Tuesday, June 06, 2023

The Hoodlum Saint (1946)

William Powell plays a journalist back from fighting in World War I. He finds a severe shortage of jobs, but manages to talk his way into working for a big paper after impressing the owner's daughter (played by Esther Williams) by sneaking into a high society wedding. Then, after having convinced the paper to really hammer a banking magnate, he switches sides and runs a P.R. campaign for the banking magnate. Which somehow gets him to executive vice president and giving financial advice to the nation. Until the 1929 stock market crash.

Does that seem like kind of a mess? Well, there's also a whole other thread about this quartet of, let's be square about it and call them losers, that Powell's known for a long time. They mostly exist to get into trouble, which they expect Powell to save them from. Powell eventually makes it look like he's stopped helping them, but really does, while pretending the assistance came from Saint Dismas, patron saint of thieves. The Internet says he's actually patron saint of prisoners, and Nicholas is patron saint of (repentant) thieves. But they didn't have the internet in the 1920s (lucky bastards) so we'll let it slide. 

This then turns into a whole charity the guys run, initially with good intentions, until Powell's lounge singer girlfriend (played by Angela Lansbury) takes over and decides they'll keep most of the money for themselves. So Powell has to stop worrying about making a fortune on his own and convince these people to see the true importance of community, or something.

It's all kind of a mess. Admittedly, part of the issue was Ben Mankiewicz oversold how much of a departure from the Nick Charles style characters this was for Powell. I was expecting a real scumbag, but it seems like the bad thing is he stopped constantly bailing his buddies.

Keep in mind, when we first meet them, it's because Powell has to use all the money he has to get them out of jail for running an illegal betting parlor. Then he finds out they sold all his clothes to pay their rent while he was off nearly getting gassed in the trenches. When he leaves Baltimore to try and work for the banker, they sneak on specifically because they know there is no one else who will save their stupid asses. When they keep falling behind on the rent for the pool hall (and illegal betting parlor) they run, he gives them the dough to buy it, makes them promise no more illegal stuff, and warns them this is the last time. Then they get busted trying to sell the place to undercover cops when they show off the illegal betting parlor in the back.

I'm supposed to shake my head disapprovingly at Powell for washing his hands of these dipshits? Hell, he still provided bail money, he just fed them the whole story about Dismas being responsible instead of him so they'd leave him alone.

I guess it's supposed to be bad he's using religion as a scam of sorts, albeit with the sole purpose of not being hassled by those morons. Or that he's decided money is all that's important. That he can buy the love of the woman he favors, when she never cared about that. Of course, she's not dealt with poverty, so it's easy for her to dismiss the value of something she takes for granted. I think the film is trying to show Powell's character isn't a bad man, just one that's gone astray, but it doesn't pull it off.

Either subtract the romantic subplot and focus on him and the "mugs", or subtract the "mugs" and focus on the two women.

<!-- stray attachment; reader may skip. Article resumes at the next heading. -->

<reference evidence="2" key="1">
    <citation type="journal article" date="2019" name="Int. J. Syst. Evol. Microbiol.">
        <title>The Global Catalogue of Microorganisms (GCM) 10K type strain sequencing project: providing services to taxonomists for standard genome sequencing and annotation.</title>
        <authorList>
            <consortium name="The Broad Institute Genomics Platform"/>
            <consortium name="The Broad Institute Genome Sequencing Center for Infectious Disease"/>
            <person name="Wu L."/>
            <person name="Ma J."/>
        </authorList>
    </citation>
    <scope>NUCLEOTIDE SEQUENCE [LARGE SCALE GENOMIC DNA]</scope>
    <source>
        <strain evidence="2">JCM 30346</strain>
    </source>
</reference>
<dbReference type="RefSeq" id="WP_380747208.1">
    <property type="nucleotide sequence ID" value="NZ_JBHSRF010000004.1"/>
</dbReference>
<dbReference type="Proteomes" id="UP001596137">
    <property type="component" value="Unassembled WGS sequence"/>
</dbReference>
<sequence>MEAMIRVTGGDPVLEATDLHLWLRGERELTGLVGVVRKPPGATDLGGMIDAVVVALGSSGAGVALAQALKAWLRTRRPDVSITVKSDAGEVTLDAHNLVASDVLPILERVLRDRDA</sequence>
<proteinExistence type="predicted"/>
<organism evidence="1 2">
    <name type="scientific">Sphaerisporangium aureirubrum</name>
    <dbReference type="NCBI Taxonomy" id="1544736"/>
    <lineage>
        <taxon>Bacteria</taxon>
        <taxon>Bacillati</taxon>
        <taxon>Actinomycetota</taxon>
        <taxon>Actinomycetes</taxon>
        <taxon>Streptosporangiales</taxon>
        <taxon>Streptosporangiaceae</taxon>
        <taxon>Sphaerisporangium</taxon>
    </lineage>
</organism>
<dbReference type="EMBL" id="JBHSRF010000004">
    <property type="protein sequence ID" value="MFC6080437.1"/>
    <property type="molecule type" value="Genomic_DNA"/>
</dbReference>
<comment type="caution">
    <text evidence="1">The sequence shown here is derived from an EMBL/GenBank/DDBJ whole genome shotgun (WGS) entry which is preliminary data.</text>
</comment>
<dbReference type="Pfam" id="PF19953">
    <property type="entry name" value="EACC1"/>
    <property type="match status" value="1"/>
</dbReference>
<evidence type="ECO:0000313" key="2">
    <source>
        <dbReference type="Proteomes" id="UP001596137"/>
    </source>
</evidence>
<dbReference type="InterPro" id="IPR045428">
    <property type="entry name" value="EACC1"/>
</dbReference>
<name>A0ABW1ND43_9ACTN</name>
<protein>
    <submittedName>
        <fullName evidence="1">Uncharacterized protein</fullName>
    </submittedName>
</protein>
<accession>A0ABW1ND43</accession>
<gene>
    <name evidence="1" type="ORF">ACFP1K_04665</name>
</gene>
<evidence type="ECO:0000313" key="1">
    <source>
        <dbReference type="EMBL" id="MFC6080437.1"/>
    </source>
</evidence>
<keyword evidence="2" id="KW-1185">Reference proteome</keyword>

Monday, June 05, 2023

What I Bought 6/3/2023 - Part 1

I have an electric toothbrush now. The regular kind have always worked fine, but it was a gift, so what the heck. Bit of a learning curve, such as the fact I should make sure it's in my mouth before I turn it on if I don't want the toothpaste to go flying. I'll get the hang of it eventually.

I have a total of six comics from last month to review, so we'll start with the book that shipped two issues. On the same day, no less.

Fallen #2 and 3, by Matt Ringel (writer), Henry Ponciano (artist/colorist?), Toben Racicot (letterer) - Ah, a lady in a backless dress. Never any trouble when they're around.

The story jumps to a year after Zeus' murder. Casper's playing P.I. now, handling missing persons cases and the like. Ponciano really does it up like something out of a Raymond Chandler story (even if this is set in the 1980s). The slatted Venetian blinds on the windows of his crappy office that throw shadows across the wall. A bag of frozen peas for an ice pack and scotch for dinner as he sits alone behind the desk in a darkened room. Might be missing a ceiling fan turning lazily, but otherwise you know the scene. 

Then Aphrodite shows up, asking him to start looking into the murder, even though he was warned to stay out of god business. So he's snooping, and back in trouble in short order. Athena's annoyed enough to sic Nemesis on him, which is where issue 3 ends, her telling him he dies tomorrow. Before then, he realizes Apollo's dealing some form of Ambrosia to mortals, though he can't find the Sun God, and there's some fabric left behind where Zeus died that he doesn't know the origin of.

Meanwhile, the killer is running around, attacking the Norse, attacking the Japanese gods, and generally making each group think one of the others is behind the whole thing. No doubt a big war is imminent. There's no real progress on that mystery, unless Casper lives long enough to learn something from the fabric. Mostly I'm curious why the killer seems able to shrug off attack from the other gods. They're apparently reduced in power, a concession to living on the mortal plane, but that doesn't seem an issue for the robed killer.